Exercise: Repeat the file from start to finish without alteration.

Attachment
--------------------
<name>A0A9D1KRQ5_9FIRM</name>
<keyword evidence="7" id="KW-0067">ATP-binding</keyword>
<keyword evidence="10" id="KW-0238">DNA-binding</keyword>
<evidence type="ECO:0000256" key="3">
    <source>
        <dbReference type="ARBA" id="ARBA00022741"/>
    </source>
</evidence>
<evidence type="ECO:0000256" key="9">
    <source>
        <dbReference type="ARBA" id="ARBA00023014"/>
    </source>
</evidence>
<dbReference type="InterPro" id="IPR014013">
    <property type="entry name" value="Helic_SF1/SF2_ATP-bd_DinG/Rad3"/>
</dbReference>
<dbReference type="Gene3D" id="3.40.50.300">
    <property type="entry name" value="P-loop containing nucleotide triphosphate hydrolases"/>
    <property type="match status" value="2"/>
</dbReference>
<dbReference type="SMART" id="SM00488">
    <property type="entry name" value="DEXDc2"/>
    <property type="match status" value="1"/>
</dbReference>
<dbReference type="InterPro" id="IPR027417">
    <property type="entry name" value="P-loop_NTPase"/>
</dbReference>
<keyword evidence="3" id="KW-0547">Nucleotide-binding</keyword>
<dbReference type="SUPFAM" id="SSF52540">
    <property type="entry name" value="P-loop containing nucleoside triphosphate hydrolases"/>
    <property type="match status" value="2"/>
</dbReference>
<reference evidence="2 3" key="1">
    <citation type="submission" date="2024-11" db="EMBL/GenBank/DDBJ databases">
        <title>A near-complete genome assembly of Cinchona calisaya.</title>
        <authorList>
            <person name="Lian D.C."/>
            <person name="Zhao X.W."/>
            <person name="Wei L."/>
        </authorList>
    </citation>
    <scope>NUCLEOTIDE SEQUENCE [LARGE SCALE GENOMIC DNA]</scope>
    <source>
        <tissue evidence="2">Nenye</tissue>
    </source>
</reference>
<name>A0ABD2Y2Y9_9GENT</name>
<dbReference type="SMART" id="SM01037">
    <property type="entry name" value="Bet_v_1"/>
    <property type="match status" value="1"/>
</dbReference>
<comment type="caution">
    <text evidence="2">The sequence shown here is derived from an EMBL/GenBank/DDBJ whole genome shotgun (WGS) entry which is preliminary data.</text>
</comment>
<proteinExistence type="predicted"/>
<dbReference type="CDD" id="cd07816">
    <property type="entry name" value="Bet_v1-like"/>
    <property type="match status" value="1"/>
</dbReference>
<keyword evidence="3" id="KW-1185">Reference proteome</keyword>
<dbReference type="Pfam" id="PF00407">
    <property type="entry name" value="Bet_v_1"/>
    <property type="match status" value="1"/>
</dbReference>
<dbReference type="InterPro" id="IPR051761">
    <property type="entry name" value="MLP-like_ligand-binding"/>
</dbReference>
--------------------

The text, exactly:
<name>A0A9D1KRQ5_9FIRM</name>
<keyword evidence="7" id="KW-0067">ATP-binding</keyword>
<keyword evidence="10" id="KW-0238">DNA-binding</keyword>
<evidence type="ECO:0000256" key="3">
    <source>
        <dbReference type="ARBA" id="ARBA00022741"/>
    </source>
</evidence>
<evidence type="ECO:0000256" key="9">
    <source>
        <dbReference type="ARBA" id="ARBA00023014"/>
    </source>
</evidence>
<dbReference type="InterPro" id="IPR014013">
    <property type="entry name" value="Helic_SF1/SF2_ATP-bd_DinG/Rad3"/>
</dbReference>
<dbReference type="Gene3D" id="3.40.50.300">
    <property type="entry name" value="P-loop containing nucleotide triphosphate hydrolases"/>
    <property type="match status" value="2"/>
</dbReference>
<dbReference type="SMART" id="SM00488">
    <property type="entry name" value="DEXDc2"/>
    <property type="match status" value="1"/>
</dbReference>
<dbReference type="InterPro" id="IPR027417">
    <property type="entry name" value="P-loop_NTPase"/>
</dbReference>
<keyword evidence="3" id="KW-0547">Nucleotide-binding</keyword>
<dbReference type="SUPFAM" id="SSF52540">
    <property type="entry name" value="P-loop containing nucleoside triphosphate hydrolases"/>
    <property type="match status" value="2"/>
</dbReference>
<reference evidence="2 3" key="1">
    <citation type="submission" date="2024-11" db="EMBL/GenBank/DDBJ databases">
        <title>A near-complete genome assembly of Cinchona calisaya.</title>
        <authorList>
            <person name="Lian D.C."/>
            <person name="Zhao X.W."/>
            <person name="Wei L."/>
        </authorList>
    </citation>
    <scope>NUCLEOTIDE SEQUENCE [LARGE SCALE GENOMIC DNA]</scope>
    <source>
        <tissue evidence="2">Nenye</tissue>
    </source>
</reference>
<name>A0ABD2Y2Y9_9GENT</name>
<dbReference type="SMART" id="SM01037">
    <property type="entry name" value="Bet_v_1"/>
    <property type="match status" value="1"/>
</dbReference>
<comment type="caution">
    <text evidence="2">The sequence shown here is derived from an EMBL/GenBank/DDBJ whole genome shotgun (WGS) entry which is preliminary data.</text>
</comment>
<proteinExistence type="predicted"/>
<dbReference type="CDD" id="cd07816">
    <property type="entry name" value="Bet_v1-like"/>
    <property type="match status" value="1"/>
</dbReference>
<keyword evidence="3" id="KW-1185">Reference proteome</keyword>
<dbReference type="Pfam" id="PF00407">
    <property type="entry name" value="Bet_v_1"/>
    <property type="match status" value="1"/>
</dbReference>
<dbReference type="InterPro" id="IPR051761">
    <property type="entry name" value="MLP-like_ligand-binding"/>
</dbReference>